The Global Positioning System (GPS) is a U.S. space-based global navigation satellite system. It provides reliable positioning, navigation, and timing services to worldwide users on a continuous basis in all weather, day and night, anywhere on or near the Earth which has an unobstructed view of four or more GPS satellites. GPS is made up of three segments: Space, Control and User.
Galileo is a global navigation satellite system (GNSS) currently being built by the European Union (EU) and European Space Agency (ESA). The €3.4 billion project is an alternative and complementary to the U.S. Global Positioning System (GPS) and the Russian GLONASS. On 30 November 2007 the 27 EU transportation ministers involved reached an agreement that it should be operational by 2013, but later press releases suggest it was delayed to 2014.
Longitude, identified by the Greek letter lambda (λ), is the geographic coordinate most commonly used in cartography and global navigation for east-west measurement. Constant longitude is represented by lines running from north to south. The line of longitude that passes through the Royal Observatory, Greenwich, in England, establishes the meaning of zero degrees of longitude, or the prime meridian.
Time transfer describes methods for transferring reference clock synchronization from one point to another, often over long distances. Radio-based navigation systems are frequently used as time transfer systems. In some cases, multiple measurements are made over a period of time, and exact time synchronization only determined retrospectively.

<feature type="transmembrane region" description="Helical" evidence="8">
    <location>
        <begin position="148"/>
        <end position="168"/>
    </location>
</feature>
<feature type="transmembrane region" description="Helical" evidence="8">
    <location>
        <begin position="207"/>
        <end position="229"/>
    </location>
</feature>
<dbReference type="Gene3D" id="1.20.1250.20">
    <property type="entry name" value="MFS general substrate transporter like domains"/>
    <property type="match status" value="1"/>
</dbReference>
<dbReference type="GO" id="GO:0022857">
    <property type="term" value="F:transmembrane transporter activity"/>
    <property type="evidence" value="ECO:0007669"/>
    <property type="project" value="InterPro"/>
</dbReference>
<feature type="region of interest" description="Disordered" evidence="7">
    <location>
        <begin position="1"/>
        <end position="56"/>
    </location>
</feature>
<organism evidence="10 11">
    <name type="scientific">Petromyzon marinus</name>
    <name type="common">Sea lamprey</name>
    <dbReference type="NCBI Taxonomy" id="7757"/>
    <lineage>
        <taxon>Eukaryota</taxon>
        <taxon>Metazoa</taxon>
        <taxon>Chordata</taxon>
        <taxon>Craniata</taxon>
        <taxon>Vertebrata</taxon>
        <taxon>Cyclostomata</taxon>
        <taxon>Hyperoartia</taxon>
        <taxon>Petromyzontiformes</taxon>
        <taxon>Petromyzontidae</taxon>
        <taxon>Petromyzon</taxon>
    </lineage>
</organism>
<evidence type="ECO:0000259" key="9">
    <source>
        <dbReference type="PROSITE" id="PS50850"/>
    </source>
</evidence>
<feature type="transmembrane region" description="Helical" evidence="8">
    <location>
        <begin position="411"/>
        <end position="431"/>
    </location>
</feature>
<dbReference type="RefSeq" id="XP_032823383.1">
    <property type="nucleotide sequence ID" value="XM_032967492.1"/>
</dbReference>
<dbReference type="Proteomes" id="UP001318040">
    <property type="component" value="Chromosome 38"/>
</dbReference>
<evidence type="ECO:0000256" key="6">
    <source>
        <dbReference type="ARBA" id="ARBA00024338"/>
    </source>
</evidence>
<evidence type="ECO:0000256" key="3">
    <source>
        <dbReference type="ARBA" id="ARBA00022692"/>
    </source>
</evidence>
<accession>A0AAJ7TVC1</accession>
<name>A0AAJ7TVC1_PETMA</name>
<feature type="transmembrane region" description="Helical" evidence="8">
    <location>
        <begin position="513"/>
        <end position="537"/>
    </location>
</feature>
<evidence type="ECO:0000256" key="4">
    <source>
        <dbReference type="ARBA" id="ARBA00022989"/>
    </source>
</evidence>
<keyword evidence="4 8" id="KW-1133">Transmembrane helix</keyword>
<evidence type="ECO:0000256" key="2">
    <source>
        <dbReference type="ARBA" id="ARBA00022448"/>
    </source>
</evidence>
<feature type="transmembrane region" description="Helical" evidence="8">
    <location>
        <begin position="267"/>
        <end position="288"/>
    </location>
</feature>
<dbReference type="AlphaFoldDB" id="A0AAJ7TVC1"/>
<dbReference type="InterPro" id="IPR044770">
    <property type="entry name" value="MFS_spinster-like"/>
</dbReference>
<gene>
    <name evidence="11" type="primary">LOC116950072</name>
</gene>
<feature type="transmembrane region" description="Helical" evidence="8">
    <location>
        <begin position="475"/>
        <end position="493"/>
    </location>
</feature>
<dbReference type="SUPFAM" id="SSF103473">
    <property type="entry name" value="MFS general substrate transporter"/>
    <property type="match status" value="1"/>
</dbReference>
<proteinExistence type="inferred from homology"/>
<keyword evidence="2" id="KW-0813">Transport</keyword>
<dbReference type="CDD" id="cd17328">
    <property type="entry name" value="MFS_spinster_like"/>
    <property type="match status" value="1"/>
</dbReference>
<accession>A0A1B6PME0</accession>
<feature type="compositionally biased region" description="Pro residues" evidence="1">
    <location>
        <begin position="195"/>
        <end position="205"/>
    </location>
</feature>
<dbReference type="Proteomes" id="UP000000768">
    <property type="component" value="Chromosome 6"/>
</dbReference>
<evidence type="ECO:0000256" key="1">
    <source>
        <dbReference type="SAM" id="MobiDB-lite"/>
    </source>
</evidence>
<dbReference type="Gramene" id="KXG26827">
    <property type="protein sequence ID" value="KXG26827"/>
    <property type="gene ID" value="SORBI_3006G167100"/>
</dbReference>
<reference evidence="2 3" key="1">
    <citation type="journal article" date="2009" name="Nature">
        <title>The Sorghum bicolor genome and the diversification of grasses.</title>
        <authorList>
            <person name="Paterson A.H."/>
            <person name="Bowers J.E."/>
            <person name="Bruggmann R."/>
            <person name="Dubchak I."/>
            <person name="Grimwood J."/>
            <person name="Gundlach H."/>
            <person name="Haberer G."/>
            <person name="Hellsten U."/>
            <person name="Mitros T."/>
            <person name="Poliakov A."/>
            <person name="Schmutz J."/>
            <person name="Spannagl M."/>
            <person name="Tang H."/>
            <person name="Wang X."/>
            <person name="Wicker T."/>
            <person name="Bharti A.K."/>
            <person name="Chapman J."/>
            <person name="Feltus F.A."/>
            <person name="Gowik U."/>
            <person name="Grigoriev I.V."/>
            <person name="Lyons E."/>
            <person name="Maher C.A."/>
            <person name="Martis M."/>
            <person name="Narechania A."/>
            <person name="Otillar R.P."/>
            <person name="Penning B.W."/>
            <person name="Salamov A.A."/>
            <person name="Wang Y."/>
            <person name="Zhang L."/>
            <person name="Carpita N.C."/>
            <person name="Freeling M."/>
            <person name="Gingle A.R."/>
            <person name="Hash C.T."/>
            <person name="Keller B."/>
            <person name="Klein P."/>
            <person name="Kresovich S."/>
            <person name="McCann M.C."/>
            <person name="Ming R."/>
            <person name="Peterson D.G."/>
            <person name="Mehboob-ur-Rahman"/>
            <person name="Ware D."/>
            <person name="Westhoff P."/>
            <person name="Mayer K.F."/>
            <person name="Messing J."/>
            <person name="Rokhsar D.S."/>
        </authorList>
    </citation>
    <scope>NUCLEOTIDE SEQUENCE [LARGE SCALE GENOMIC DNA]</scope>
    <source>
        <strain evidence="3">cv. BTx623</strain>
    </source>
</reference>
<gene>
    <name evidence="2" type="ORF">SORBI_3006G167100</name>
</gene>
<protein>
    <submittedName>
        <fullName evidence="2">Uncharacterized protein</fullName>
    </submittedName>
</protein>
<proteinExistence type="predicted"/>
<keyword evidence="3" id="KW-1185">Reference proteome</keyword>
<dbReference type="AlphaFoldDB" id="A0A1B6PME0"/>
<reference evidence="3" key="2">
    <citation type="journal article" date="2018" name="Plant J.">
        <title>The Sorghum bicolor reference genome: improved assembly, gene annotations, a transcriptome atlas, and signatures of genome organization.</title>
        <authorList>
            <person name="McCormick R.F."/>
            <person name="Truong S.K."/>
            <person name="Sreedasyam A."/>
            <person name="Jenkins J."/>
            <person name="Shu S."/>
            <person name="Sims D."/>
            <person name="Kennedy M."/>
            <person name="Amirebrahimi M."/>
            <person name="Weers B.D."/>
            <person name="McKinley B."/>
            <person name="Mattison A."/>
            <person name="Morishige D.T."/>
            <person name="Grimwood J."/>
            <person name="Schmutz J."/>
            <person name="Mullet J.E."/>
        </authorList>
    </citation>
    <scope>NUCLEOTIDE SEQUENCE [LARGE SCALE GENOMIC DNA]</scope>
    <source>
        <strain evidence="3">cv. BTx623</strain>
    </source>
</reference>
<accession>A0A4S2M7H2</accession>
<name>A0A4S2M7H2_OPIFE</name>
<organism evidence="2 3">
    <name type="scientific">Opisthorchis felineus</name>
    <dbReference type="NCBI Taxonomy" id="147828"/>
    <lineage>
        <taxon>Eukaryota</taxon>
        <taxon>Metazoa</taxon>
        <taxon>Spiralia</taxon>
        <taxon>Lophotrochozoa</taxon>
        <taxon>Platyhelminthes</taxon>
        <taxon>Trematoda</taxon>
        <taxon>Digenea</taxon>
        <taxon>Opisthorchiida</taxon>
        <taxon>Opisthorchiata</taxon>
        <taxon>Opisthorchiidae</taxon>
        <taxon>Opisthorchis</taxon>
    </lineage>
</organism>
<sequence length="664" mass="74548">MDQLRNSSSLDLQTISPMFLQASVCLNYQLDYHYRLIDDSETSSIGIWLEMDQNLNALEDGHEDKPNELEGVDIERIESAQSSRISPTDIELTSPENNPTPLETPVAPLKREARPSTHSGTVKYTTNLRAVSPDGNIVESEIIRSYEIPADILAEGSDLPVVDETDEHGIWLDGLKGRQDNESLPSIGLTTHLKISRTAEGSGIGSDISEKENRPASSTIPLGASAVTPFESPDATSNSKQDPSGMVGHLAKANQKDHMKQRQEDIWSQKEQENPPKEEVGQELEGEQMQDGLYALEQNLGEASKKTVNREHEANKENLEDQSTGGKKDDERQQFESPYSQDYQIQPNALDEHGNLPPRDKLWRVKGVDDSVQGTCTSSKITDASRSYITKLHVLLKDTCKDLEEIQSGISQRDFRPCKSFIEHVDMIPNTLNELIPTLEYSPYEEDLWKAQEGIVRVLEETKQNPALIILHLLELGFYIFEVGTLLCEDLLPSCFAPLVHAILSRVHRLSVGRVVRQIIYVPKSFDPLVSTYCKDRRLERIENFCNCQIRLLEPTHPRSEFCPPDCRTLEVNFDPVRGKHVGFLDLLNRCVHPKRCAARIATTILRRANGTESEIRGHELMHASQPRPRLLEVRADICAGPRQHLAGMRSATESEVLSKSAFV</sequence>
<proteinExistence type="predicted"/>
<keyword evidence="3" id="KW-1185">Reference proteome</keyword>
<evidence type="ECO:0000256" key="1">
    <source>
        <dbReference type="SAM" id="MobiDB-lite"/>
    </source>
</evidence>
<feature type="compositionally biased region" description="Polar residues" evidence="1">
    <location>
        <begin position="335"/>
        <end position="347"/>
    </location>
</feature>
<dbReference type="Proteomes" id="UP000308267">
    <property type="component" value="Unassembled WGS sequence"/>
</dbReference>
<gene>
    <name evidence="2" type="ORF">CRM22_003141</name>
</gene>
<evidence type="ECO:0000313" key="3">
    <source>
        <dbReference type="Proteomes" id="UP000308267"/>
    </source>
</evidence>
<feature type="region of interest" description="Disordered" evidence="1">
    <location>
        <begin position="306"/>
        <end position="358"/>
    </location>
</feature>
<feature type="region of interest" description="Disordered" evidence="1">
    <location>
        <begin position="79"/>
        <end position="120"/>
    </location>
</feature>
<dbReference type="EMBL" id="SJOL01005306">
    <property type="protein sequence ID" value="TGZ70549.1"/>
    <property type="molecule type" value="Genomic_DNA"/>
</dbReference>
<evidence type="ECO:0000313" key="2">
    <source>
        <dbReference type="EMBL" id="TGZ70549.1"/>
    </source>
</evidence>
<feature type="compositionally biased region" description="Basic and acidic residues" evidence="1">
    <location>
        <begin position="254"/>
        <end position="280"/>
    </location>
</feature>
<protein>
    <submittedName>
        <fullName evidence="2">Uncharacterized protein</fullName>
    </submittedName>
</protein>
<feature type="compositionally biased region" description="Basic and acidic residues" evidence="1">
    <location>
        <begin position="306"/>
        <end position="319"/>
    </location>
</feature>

GLONASS is a radio-based satellite navigation system, developed by the former Soviet Union and now operated for the Russian government by the Russian Space Forces. It is an alternative and complementary to the United States' Global Positioning System (GPS), the Chinese Compass navigation system, and the planned Galileo positioning system of the European Union (EU). Development on the GLONASS began in 1976, with a goal of global coverage by 1991.
Shortwave radio refers to radio broadcasts on a portion of the radio spectrum in the frequency range of 3,000–30,000 kHz. Because smaller wavelengths correspond to higher frequencies (given the inverse relationship between frequency and wavelength), shortwave radio received its name because its wavelengths are shorter than the longer wavelengths used in early radio communications. A longer wavelength example is the medium wave AM broadcast band: 1 MHz = 300 meters.
Very low frequency or VLF refers to radio frequencies (RF) in the range of 3 kHz to 30 kHz. Since there is not much bandwidth in this band of the radio spectrum, only the very simplest signals are used, such as for radio navigation. Also known as the myriametre band or myriametre wave as the wavelengths range from ten to one myriametres (an obsolete metric unit equal to 10 kilometres).